Our Gut Bacteria May Play A Role In PTSD Development


Scientists already know how important our gut bacteria is for physical and mental well being.

Earlier research showed that microbes in our gastrointestinal tract, called the gut microbiome, influence brain function by producing neurotransmitters, immune-influencing molecules, and bacterial toxins.

Stressful thoughts and emotions can, in turn, alter our gut microbiome. These alterations may gradually damage the intestinal lining, allowing inflammatory toxins to enter our bloodstream. Inflammation is a suspected factor in the onset of mood disorders such as depression, and anxiety.

Now, investigators report that gut bacteria and inflammation may also be a factor in our susceptibility to post traumatic stress disorder (PTSD).

Gut Bacteria and PTSD

“Our study compared the gut microbiomes of individuals with PTSD to that of people who also experienced significant trauma, but did not develop PTSD,” said lead researcher, Dr. Stefanie Malan-Muller, a postdoctoral fellow at Stellenbosch University.

The researchers identified three bacteria - Actinobacteria, Verrucomicrobia, and Lentisphaerae - that were different in those with PTSD. They also found that individuals who had traumatic experiences in childhood had lower levels of two of the three bacteria: Actinobacteria and Verrucomicrobia.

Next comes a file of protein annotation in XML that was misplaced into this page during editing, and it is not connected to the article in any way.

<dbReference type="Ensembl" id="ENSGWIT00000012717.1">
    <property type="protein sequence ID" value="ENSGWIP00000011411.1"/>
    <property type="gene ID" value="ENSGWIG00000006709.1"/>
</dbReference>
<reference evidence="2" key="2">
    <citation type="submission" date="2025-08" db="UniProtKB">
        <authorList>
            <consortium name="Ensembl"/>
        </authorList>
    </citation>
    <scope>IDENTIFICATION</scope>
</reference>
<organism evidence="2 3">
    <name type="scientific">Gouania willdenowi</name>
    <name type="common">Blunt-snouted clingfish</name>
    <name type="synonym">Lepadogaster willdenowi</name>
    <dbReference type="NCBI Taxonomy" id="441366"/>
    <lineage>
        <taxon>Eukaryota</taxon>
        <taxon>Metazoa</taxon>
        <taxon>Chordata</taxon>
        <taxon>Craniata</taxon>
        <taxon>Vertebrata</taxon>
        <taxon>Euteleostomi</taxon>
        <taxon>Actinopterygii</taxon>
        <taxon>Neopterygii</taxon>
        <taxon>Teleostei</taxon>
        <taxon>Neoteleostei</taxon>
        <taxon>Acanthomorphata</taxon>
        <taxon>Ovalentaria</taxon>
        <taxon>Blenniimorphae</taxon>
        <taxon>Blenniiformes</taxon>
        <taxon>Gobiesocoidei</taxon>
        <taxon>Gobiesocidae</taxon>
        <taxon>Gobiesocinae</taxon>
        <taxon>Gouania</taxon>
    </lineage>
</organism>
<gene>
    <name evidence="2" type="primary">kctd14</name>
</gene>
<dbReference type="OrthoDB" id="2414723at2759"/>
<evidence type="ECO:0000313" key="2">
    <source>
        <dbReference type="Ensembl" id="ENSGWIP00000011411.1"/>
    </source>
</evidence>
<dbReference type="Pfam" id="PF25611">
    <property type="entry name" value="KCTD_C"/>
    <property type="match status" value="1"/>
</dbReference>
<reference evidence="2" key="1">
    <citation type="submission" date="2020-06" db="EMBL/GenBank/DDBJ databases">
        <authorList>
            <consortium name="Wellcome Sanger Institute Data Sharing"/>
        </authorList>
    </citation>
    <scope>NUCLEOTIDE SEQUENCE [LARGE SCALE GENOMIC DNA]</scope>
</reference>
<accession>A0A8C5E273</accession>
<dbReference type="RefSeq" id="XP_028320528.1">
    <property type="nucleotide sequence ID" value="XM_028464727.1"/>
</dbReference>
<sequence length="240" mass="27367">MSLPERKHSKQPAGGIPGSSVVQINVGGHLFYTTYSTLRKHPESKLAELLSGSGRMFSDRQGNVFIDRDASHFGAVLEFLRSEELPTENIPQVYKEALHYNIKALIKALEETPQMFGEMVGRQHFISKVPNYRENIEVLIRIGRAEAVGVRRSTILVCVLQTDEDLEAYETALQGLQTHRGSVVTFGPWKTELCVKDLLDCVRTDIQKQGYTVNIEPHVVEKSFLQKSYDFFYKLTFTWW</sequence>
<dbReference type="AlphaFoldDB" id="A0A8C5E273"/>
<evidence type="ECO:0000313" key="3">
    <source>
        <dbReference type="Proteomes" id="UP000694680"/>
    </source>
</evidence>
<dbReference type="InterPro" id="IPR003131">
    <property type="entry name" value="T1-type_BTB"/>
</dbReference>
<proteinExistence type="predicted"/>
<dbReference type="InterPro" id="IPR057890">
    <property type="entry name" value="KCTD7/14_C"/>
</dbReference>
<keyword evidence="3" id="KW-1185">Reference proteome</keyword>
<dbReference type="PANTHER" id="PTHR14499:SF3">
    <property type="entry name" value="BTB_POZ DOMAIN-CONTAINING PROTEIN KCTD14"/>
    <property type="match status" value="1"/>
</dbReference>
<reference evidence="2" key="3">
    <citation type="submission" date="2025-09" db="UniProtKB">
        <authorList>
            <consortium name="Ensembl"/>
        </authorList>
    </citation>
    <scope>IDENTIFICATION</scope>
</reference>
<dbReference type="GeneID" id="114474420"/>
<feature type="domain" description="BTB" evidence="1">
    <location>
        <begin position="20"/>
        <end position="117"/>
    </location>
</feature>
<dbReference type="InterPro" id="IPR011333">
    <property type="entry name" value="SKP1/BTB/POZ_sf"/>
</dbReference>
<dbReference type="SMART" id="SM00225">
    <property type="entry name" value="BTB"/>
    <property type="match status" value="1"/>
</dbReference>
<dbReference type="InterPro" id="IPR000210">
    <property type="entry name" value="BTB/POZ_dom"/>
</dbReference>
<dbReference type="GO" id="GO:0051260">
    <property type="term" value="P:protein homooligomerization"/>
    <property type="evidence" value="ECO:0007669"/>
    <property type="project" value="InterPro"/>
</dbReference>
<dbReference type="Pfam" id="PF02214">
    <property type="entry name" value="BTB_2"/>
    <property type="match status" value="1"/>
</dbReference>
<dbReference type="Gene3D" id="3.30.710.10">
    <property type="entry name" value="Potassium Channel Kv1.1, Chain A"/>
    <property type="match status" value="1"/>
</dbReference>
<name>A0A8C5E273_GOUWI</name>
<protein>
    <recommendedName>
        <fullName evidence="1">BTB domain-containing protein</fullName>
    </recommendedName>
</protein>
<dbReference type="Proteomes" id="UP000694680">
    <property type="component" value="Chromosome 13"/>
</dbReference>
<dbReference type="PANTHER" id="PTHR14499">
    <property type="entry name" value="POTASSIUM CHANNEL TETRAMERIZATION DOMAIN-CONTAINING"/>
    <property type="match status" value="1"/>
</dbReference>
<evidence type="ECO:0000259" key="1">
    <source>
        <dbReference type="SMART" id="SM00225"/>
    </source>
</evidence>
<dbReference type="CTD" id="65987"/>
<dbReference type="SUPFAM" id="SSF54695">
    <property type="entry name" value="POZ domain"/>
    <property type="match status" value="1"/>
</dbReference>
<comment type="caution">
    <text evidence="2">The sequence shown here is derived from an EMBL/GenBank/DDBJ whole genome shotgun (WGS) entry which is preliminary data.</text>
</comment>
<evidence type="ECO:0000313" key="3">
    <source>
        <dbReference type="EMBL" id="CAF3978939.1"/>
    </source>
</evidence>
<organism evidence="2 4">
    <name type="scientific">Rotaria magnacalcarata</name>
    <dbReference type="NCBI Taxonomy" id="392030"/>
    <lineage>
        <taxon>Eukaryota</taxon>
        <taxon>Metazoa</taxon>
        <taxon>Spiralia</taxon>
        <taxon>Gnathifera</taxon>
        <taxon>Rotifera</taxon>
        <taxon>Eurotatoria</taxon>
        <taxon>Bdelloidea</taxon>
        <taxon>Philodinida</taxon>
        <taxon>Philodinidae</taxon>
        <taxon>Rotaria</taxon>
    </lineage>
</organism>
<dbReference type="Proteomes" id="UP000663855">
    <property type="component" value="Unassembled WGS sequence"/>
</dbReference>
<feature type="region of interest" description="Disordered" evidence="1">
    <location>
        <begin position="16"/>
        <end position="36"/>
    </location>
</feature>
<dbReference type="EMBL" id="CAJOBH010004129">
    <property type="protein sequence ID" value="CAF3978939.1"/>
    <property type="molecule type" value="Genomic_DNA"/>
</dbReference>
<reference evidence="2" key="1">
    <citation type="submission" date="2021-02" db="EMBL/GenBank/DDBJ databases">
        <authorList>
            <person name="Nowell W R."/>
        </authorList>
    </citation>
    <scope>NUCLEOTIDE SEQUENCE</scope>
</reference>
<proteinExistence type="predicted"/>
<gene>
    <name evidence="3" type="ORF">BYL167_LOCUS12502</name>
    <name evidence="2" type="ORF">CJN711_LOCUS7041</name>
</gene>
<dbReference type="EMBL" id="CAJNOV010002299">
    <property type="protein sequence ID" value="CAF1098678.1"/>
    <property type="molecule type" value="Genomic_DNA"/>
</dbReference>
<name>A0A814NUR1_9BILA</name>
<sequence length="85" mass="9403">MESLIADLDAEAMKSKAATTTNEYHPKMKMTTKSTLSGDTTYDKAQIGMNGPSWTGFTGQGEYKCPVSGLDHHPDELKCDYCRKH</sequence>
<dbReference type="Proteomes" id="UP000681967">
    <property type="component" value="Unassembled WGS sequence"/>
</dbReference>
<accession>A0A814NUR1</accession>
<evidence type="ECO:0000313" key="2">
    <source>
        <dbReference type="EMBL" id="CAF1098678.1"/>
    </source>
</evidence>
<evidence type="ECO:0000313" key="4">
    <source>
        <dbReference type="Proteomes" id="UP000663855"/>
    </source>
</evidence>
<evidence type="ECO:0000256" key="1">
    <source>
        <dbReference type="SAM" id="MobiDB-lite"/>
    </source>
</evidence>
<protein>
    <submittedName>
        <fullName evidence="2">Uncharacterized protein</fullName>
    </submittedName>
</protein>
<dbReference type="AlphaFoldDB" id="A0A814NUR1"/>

This finding is significant since people with a history of childhood trauma are at greater risk for later PTSD development, and their gut microbiome changes might have occurred in response to an early traumatic event.

The increased inflammation and disrupted immune regulation associated with the depletion of these three bacteria alter brain functioning and behavior. "We therefore hypothesize that the low levels of those three bacteria may have resulted in immune dysregulation and heightened levels of inflammation in individuals with PTSD, which may have contributed to their disease symptoms," says Malan-Muller.

Gut Bacteria and Resilience

Whether the bacterial deficit is a causal factor for PTSD, or occurs following a trauma has not been determined. Even so, understanding our microbiome’s role in PTSD may lead to better treatments since gut bacteria can be altered with dietary interventions.

Our gut microbiome can be upgraded with prebiotics, probiotics, or a combination of the two, called synbiotics. Prebiotics are non-digestible food substances, usually called fiber. Probiotics are beneficial live microorganisms that we get from fermented foods such as yogurt, kimchi, and sauerkraut, or by taking probiotic supplements.

Maybe some day our susceptibility to psychiatric disorders, such as depression and PTSD, will be lessened by dietary strategies that ensure our gut microbiome has thriving populations of beneficial bacteria.

Source: Science Daily
Photo credit: IBM Research

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